HIV Coinfection Does Not Worsen Liver Transplant Outcomes in People with Hepatitis B or C

HIV positive liver transplant recipients with hepatitis B virus (HBV) or hepatitis C virus (HCV) coinfection did not fare worse overall than HIV negative people, according to a Spanish study presented at the 50th Interscience Conference on Antimicrobial Agents and Chemotherapy (ICAAC 2010) last month in Boston. Coinfected patients were less likely to experience organ rejection, but HCV recurrence was a leading cause of adverse outcomes.

About one-third of HIV positive individuals are estimated to be coinfected with hepatitis B or C. Coinfection has been linked to accelerated liver disease progression and poorer response to interferon-based hepatitis treatment.

Several studies conducted earlier in the HIV/AIDS epidemic showed that people with HIV had more complications and shorter survival after liver transplantation compared with their HIV negative counterparts, but much of this work was done before the development of optimally suppressive and well-tolerated combination antiretroviral therapy (ART). More recent comparisons have found that HIV positive and HIV negative patients can obtain similar outcomes.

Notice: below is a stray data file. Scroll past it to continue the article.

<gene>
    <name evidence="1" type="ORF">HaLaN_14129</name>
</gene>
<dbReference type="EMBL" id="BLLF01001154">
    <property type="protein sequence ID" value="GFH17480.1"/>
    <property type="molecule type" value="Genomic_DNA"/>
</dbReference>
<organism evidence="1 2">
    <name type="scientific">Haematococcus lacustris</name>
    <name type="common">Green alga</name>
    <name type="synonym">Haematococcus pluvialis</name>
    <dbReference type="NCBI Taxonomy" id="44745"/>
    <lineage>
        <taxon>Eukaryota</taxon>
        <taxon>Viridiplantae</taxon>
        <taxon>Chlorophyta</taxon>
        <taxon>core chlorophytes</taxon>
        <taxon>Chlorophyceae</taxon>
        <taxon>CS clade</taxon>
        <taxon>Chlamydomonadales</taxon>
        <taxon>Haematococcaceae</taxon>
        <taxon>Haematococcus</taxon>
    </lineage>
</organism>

In the present study, investigators from Hospital Ramon y Cajal in Madrid looked at complications and mortality among all 184 positive patients who received liver transplants at their center between January 2001 and May 2010 due to cirrhosis associated with viral hepatitis. Within this group, 18 people (10%) were HIV positive.


"In viral cirrhotic subjects undergoing liver transplantation, HIV coinfection did not worsen outcomes within the first 5 years, although 100% of deaths (n=3) were related to HCV recurrence," the researchers concluded. "HIV patients showed lower rates of rejection and higher rates of CMV infection after liver transplantation.

Investigator affiliation: Hospital Ramon y Cajal, Madrid, Spain.


A Moreno, S Del Campo, R Barcena, and others. In the HAART Era, in Patients with Viral Cirrhosis Undergoing Liver Transplantation, HIV-Coinfection Does not Lead to Five-Year Reduced Survival. 50th Interscience Conference on Antimicrobial Agents and Chemotherapy (ICAAC 2010). Boston, September 12-15, 2010. Abstract V-1792.Looking only at 160 patients with HCV, complications were somewhat more common among HIV positive compared with HIV negative individuals, but only mortality was statistically significant: